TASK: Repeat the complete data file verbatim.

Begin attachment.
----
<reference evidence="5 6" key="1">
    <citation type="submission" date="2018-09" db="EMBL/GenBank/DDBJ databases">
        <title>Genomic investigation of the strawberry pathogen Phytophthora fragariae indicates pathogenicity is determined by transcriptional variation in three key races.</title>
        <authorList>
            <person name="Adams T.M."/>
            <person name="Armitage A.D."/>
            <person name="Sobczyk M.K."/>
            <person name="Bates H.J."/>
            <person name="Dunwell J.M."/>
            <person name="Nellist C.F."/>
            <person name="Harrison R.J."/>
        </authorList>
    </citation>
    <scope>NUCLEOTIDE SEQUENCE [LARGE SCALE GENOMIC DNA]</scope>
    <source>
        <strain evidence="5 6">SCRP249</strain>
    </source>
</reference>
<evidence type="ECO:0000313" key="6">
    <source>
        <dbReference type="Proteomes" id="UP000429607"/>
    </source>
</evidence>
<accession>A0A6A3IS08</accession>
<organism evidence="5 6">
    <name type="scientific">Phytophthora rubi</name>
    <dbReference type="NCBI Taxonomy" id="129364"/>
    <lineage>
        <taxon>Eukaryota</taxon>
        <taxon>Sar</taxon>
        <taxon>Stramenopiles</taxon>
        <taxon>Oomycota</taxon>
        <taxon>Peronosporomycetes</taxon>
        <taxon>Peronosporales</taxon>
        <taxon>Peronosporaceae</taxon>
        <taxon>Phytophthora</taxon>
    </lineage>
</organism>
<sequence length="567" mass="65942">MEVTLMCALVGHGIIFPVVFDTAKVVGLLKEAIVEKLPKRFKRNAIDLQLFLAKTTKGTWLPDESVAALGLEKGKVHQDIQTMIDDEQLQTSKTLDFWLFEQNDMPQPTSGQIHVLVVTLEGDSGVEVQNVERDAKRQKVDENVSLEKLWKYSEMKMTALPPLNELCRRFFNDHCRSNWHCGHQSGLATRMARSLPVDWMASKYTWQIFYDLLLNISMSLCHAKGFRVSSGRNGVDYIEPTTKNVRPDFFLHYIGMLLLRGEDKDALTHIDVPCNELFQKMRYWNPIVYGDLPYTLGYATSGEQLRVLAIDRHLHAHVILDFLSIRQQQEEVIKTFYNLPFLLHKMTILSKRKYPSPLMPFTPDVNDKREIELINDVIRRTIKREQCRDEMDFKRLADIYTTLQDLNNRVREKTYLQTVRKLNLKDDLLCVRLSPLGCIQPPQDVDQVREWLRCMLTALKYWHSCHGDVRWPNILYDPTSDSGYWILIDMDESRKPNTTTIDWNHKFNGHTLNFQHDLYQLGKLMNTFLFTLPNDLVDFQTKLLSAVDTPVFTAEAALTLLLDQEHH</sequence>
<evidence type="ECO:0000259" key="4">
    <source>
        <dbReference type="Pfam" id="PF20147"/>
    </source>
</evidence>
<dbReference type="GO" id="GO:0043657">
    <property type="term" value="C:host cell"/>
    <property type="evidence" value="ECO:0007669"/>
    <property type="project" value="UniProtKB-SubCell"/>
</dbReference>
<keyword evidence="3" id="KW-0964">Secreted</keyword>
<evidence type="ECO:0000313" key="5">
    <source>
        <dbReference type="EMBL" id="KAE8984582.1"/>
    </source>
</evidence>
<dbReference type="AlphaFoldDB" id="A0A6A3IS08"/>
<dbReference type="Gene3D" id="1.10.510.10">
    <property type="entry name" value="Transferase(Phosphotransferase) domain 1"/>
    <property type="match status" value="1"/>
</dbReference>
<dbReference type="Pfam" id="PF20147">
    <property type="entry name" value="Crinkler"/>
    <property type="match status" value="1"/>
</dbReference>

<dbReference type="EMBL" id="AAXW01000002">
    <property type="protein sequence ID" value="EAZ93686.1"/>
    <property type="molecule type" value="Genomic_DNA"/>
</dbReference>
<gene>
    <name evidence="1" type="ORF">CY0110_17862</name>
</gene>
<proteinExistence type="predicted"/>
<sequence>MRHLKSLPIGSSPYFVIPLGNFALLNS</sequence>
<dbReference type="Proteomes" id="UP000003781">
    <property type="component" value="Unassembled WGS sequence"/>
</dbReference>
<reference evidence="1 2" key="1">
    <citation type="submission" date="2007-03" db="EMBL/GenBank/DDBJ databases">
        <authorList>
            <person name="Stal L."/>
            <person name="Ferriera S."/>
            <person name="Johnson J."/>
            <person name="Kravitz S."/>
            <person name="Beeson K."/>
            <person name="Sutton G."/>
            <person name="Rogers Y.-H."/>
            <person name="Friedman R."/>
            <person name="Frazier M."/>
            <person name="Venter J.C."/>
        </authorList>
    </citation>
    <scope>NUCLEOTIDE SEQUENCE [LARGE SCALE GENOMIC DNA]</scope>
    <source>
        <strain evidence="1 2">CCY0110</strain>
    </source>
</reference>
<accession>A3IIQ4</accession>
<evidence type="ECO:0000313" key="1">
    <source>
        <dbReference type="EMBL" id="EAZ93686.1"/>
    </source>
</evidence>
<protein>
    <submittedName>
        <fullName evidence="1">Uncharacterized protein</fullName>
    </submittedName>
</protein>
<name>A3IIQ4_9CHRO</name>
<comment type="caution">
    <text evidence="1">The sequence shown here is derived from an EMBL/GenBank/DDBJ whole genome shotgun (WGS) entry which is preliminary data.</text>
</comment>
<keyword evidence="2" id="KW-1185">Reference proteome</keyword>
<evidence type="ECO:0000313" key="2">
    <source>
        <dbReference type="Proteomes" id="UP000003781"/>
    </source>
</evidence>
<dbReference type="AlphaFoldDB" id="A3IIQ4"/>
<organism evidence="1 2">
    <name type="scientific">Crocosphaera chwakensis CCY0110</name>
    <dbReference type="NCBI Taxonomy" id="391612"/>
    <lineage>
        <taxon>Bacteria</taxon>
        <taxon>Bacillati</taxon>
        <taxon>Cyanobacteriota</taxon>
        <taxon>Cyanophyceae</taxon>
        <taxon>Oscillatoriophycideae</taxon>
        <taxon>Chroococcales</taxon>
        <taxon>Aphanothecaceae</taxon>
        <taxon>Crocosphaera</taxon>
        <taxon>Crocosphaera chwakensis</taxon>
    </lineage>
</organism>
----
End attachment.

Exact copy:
<reference evidence="5 6" key="1">
    <citation type="submission" date="2018-09" db="EMBL/GenBank/DDBJ databases">
        <title>Genomic investigation of the strawberry pathogen Phytophthora fragariae indicates pathogenicity is determined by transcriptional variation in three key races.</title>
        <authorList>
            <person name="Adams T.M."/>
            <person name="Armitage A.D."/>
            <person name="Sobczyk M.K."/>
            <person name="Bates H.J."/>
            <person name="Dunwell J.M."/>
            <person name="Nellist C.F."/>
            <person name="Harrison R.J."/>
        </authorList>
    </citation>
    <scope>NUCLEOTIDE SEQUENCE [LARGE SCALE GENOMIC DNA]</scope>
    <source>
        <strain evidence="5 6">SCRP249</strain>
    </source>
</reference>
<evidence type="ECO:0000313" key="6">
    <source>
        <dbReference type="Proteomes" id="UP000429607"/>
    </source>
</evidence>
<accession>A0A6A3IS08</accession>
<organism evidence="5 6">
    <name type="scientific">Phytophthora rubi</name>
    <dbReference type="NCBI Taxonomy" id="129364"/>
    <lineage>
        <taxon>Eukaryota</taxon>
        <taxon>Sar</taxon>
        <taxon>Stramenopiles</taxon>
        <taxon>Oomycota</taxon>
        <taxon>Peronosporomycetes</taxon>
        <taxon>Peronosporales</taxon>
        <taxon>Peronosporaceae</taxon>
        <taxon>Phytophthora</taxon>
    </lineage>
</organism>
<sequence length="567" mass="65942">MEVTLMCALVGHGIIFPVVFDTAKVVGLLKEAIVEKLPKRFKRNAIDLQLFLAKTTKGTWLPDESVAALGLEKGKVHQDIQTMIDDEQLQTSKTLDFWLFEQNDMPQPTSGQIHVLVVTLEGDSGVEVQNVERDAKRQKVDENVSLEKLWKYSEMKMTALPPLNELCRRFFNDHCRSNWHCGHQSGLATRMARSLPVDWMASKYTWQIFYDLLLNISMSLCHAKGFRVSSGRNGVDYIEPTTKNVRPDFFLHYIGMLLLRGEDKDALTHIDVPCNELFQKMRYWNPIVYGDLPYTLGYATSGEQLRVLAIDRHLHAHVILDFLSIRQQQEEVIKTFYNLPFLLHKMTILSKRKYPSPLMPFTPDVNDKREIELINDVIRRTIKREQCRDEMDFKRLADIYTTLQDLNNRVREKTYLQTVRKLNLKDDLLCVRLSPLGCIQPPQDVDQVREWLRCMLTALKYWHSCHGDVRWPNILYDPTSDSGYWILIDMDESRKPNTTTIDWNHKFNGHTLNFQHDLYQLGKLMNTFLFTLPNDLVDFQTKLLSAVDTPVFTAEAALTLLLDQEHH</sequence>
<evidence type="ECO:0000259" key="4">
    <source>
        <dbReference type="Pfam" id="PF20147"/>
    </source>
</evidence>
<dbReference type="GO" id="GO:0043657">
    <property type="term" value="C:host cell"/>
    <property type="evidence" value="ECO:0007669"/>
    <property type="project" value="UniProtKB-SubCell"/>
</dbReference>
<keyword evidence="3" id="KW-0964">Secreted</keyword>
<evidence type="ECO:0000313" key="5">
    <source>
        <dbReference type="EMBL" id="KAE8984582.1"/>
    </source>
</evidence>
<dbReference type="AlphaFoldDB" id="A0A6A3IS08"/>
<dbReference type="Gene3D" id="1.10.510.10">
    <property type="entry name" value="Transferase(Phosphotransferase) domain 1"/>
    <property type="match status" value="1"/>
</dbReference>
<dbReference type="Pfam" id="PF20147">
    <property type="entry name" value="Crinkler"/>
    <property type="match status" value="1"/>
</dbReference>

<dbReference type="EMBL" id="AAXW01000002">
    <property type="protein sequence ID" value="EAZ93686.1"/>
    <property type="molecule type" value="Genomic_DNA"/>
</dbReference>
<gene>
    <name evidence="1" type="ORF">CY0110_17862</name>
</gene>
<proteinExistence type="predicted"/>
<sequence>MRHLKSLPIGSSPYFVIPLGNFALLNS</sequence>
<dbReference type="Proteomes" id="UP000003781">
    <property type="component" value="Unassembled WGS sequence"/>
</dbReference>
<reference evidence="1 2" key="1">
    <citation type="submission" date="2007-03" db="EMBL/GenBank/DDBJ databases">
        <authorList>
            <person name="Stal L."/>
            <person name="Ferriera S."/>
            <person name="Johnson J."/>
            <person name="Kravitz S."/>
            <person name="Beeson K."/>
            <person name="Sutton G."/>
            <person name="Rogers Y.-H."/>
            <person name="Friedman R."/>
            <person name="Frazier M."/>
            <person name="Venter J.C."/>
        </authorList>
    </citation>
    <scope>NUCLEOTIDE SEQUENCE [LARGE SCALE GENOMIC DNA]</scope>
    <source>
        <strain evidence="1 2">CCY0110</strain>
    </source>
</reference>
<accession>A3IIQ4</accession>
<evidence type="ECO:0000313" key="1">
    <source>
        <dbReference type="EMBL" id="EAZ93686.1"/>
    </source>
</evidence>
<protein>
    <submittedName>
        <fullName evidence="1">Uncharacterized protein</fullName>
    </submittedName>
</protein>
<name>A3IIQ4_9CHRO</name>
<comment type="caution">
    <text evidence="1">The sequence shown here is derived from an EMBL/GenBank/DDBJ whole genome shotgun (WGS) entry which is preliminary data.</text>
</comment>
<keyword evidence="2" id="KW-1185">Reference proteome</keyword>
<evidence type="ECO:0000313" key="2">
    <source>
        <dbReference type="Proteomes" id="UP000003781"/>
    </source>
</evidence>
<dbReference type="AlphaFoldDB" id="A3IIQ4"/>
<organism evidence="1 2">
    <name type="scientific">Crocosphaera chwakensis CCY0110</name>
    <dbReference type="NCBI Taxonomy" id="391612"/>
    <lineage>
        <taxon>Bacteria</taxon>
        <taxon>Bacillati</taxon>
        <taxon>Cyanobacteriota</taxon>
        <taxon>Cyanophyceae</taxon>
        <taxon>Oscillatoriophycideae</taxon>
        <taxon>Chroococcales</taxon>
        <taxon>Aphanothecaceae</taxon>
        <taxon>Crocosphaera</taxon>
        <taxon>Crocosphaera chwakensis</taxon>
    </lineage>
</organism>